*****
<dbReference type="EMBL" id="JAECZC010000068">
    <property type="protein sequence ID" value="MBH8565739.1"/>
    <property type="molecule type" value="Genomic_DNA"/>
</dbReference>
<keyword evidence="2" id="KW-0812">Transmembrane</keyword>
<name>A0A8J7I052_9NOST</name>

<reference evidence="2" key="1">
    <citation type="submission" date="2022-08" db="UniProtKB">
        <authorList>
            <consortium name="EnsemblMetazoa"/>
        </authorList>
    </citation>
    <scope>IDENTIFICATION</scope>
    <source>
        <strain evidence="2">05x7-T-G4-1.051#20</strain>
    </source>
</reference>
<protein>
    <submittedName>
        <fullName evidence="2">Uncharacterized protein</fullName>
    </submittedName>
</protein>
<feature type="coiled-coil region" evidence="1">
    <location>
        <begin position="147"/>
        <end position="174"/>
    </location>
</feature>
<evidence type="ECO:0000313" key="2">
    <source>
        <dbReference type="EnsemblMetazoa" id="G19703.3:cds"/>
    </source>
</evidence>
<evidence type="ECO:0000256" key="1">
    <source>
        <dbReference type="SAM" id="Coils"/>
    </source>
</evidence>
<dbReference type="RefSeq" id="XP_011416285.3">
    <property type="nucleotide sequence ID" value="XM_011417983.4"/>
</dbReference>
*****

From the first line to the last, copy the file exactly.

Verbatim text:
<dbReference type="EMBL" id="JAECZC010000068">
    <property type="protein sequence ID" value="MBH8565739.1"/>
    <property type="molecule type" value="Genomic_DNA"/>
</dbReference>
<keyword evidence="2" id="KW-0812">Transmembrane</keyword>
<name>A0A8J7I052_9NOST</name>

<reference evidence="2" key="1">
    <citation type="submission" date="2022-08" db="UniProtKB">
        <authorList>
            <consortium name="EnsemblMetazoa"/>
        </authorList>
    </citation>
    <scope>IDENTIFICATION</scope>
    <source>
        <strain evidence="2">05x7-T-G4-1.051#20</strain>
    </source>
</reference>
<protein>
    <submittedName>
        <fullName evidence="2">Uncharacterized protein</fullName>
    </submittedName>
</protein>
<feature type="coiled-coil region" evidence="1">
    <location>
        <begin position="147"/>
        <end position="174"/>
    </location>
</feature>
<evidence type="ECO:0000313" key="2">
    <source>
        <dbReference type="EnsemblMetazoa" id="G19703.3:cds"/>
    </source>
</evidence>
<evidence type="ECO:0000256" key="1">
    <source>
        <dbReference type="SAM" id="Coils"/>
    </source>
</evidence>
<dbReference type="RefSeq" id="XP_011416285.3">
    <property type="nucleotide sequence ID" value="XM_011417983.4"/>
</dbReference>